How to Automatically Sort Email in Gmail
Without a doubt, Gmail is the most popular email service. It works great with third-party apps to sync content across different protocols. It also offers you good options to automate, manage, and sort your emails.
This is done via Smart Labels which can be used like folders and there are a few default labels that should auto-sort incoming messages. Truth be told, it might take some time to set and program everything. However, you’ll get a clean clutter-free inbox and it’ll be easier to bulk select and sort all email.
What Are Smart Labels?
By default, Smart Labels put incoming emails into five categories. Here’s what they are:
Social – This label contains emails from dating services, social media, and other media-sharing websites.
- Updates – Your digital receipts, bills, confirmations, as well as financial statements end up in the Updates label.
- Primary – Messages that don’t belong anywhere else and personal emails go to the Primary label.
- Forums – Emails about messages from online boards, groups, and forums live in the Forums tab.
- Promotions – The annoying email blasts and marketing campaigns are sent to Promotions.
Note: Gmail is very good at filtering the emails into the labels as long as you have them enabled and properly configured. However, some of the new emails might still end up in the Primary tab.
Configuring Smart Labels
Google allows you to choose which Smart Labels appear in your inbox. For example, the configuration menu is where you can remove Promotions or Social from your inbox. This is what you need to do.
Click on the Gear icon in the upper right corner of the screen to access the Settings menu. Then choose “Configure inbox” from the drop-down menu.
Now, click on the box in front of the labels you’d like to get in your inbox. Unless you really need the Promotion or Social emails, feel free to keep everything unchecked. Once done, click Save to confirm and you’re good to go.
Using Filters to Auto-sort Emails
Filters are there to auto-sort emails and put them under a correct label. As indicated, the default filters do a pretty good job on their own and you can also set custom ones.
Launch Gmail and click on the small down arrow in the search bar (the arrow is on the far right of the bar). A digital form drops down and you need to fill up the relevant sections.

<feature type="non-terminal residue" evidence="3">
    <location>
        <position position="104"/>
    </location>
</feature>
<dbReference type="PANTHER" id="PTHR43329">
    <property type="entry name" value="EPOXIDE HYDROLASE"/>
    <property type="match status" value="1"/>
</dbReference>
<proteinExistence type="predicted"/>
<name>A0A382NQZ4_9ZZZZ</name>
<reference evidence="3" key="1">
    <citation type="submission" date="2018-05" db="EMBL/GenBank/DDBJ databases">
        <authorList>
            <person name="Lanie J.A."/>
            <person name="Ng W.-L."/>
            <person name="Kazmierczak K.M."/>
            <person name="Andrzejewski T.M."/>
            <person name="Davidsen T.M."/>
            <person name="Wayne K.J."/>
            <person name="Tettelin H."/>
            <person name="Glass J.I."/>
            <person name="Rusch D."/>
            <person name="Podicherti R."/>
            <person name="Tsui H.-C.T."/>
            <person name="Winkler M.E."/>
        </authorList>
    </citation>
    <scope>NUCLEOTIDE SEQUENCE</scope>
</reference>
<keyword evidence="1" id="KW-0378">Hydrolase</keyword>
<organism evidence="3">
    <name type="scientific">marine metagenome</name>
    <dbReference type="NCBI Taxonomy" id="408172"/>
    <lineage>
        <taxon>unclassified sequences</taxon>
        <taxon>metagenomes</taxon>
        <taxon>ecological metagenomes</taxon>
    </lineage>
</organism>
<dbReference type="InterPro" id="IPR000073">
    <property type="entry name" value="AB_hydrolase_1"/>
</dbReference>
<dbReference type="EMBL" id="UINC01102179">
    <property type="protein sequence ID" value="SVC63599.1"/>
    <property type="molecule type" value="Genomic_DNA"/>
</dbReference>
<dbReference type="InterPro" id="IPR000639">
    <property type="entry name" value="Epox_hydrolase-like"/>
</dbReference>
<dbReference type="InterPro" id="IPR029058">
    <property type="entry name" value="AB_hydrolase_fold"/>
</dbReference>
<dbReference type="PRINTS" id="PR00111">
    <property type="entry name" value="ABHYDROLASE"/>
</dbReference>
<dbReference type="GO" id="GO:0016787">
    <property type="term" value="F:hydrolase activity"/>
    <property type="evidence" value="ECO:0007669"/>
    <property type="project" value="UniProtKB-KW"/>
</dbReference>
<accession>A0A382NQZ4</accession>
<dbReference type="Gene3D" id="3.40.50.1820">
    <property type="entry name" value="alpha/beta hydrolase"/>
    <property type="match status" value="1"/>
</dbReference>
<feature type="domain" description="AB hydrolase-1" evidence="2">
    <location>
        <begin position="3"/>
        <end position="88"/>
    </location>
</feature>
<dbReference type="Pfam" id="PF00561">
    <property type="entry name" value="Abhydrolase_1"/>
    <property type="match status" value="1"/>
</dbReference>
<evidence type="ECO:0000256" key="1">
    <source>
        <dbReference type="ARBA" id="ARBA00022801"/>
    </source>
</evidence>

The form is quite comprehensive and it includes the sender and recipient email, subject, size, date, etc. The “Includes the words” field is quite interesting because it allows you to enter the target keywords and send spam straight to digital oblivion.
Once you fill-up the fields, click Create Filter and another pop-up window appears, then you should choose “Skip the Inbox (Archive it)”. By doing this you ensure the filter emails avoid your inbox and only show up under the designated label.
There is a drop-down arrow next to “Apply the label”, click that arrow and select the label that matched the filtered emails.
Expert Tip: Google doesn’t limit your options to the default labels. Click on “New label” and create a custom one that matches your needs.
Finally, you click on “Create filter” again and all the filtered emails jump from your inbox and into the label. This also applies to old emails you’ve gotten from a given sender. You can preview the filtered emails if you select All Mail or go to that filter.
Filtered messages appear in respective folders when you use an email client to access Gmail through IMAP. On the other hand, this doesn’t apply when you use POP Gmail. This time, the filtered messages show up with all new messages.
Exporting and Importing Filters
You might not know it, but Google allows you to export and import filters. This can be a real lifesaver if you need to move to a new email client.
To export the filters, go to the bottom of the Gmail page, select Export, and you’ll get a .xml file that can be edited via a text editor. But there’s no reason to make any edits there since it’s easier to delete/change filters after you upload them.
Importing filters is also quite easy. Again, you go to the bottom of the page and select “Import Filters”. Locate the filters’ .xml file, click on it, and choose “Open file”. Gmail doesn’t automatically finish up the action, you need to click on “Create filters” to confirm.
Neat Trick: The quickest way to auto-sort important emails is to star them. Just click on the small star next to the date and time and the emails appear in the Starred section.
The Postman Cometh
When all is said and done, setting up the auto-sort on Gmail takes some time and effort. But the UI is intuitive, simple-to-use, and you only need to do it once.
Do you use an email client to access your Gmail account? What custom labels would you like to create? Feel free to tell us more about your preferences in the comments section below.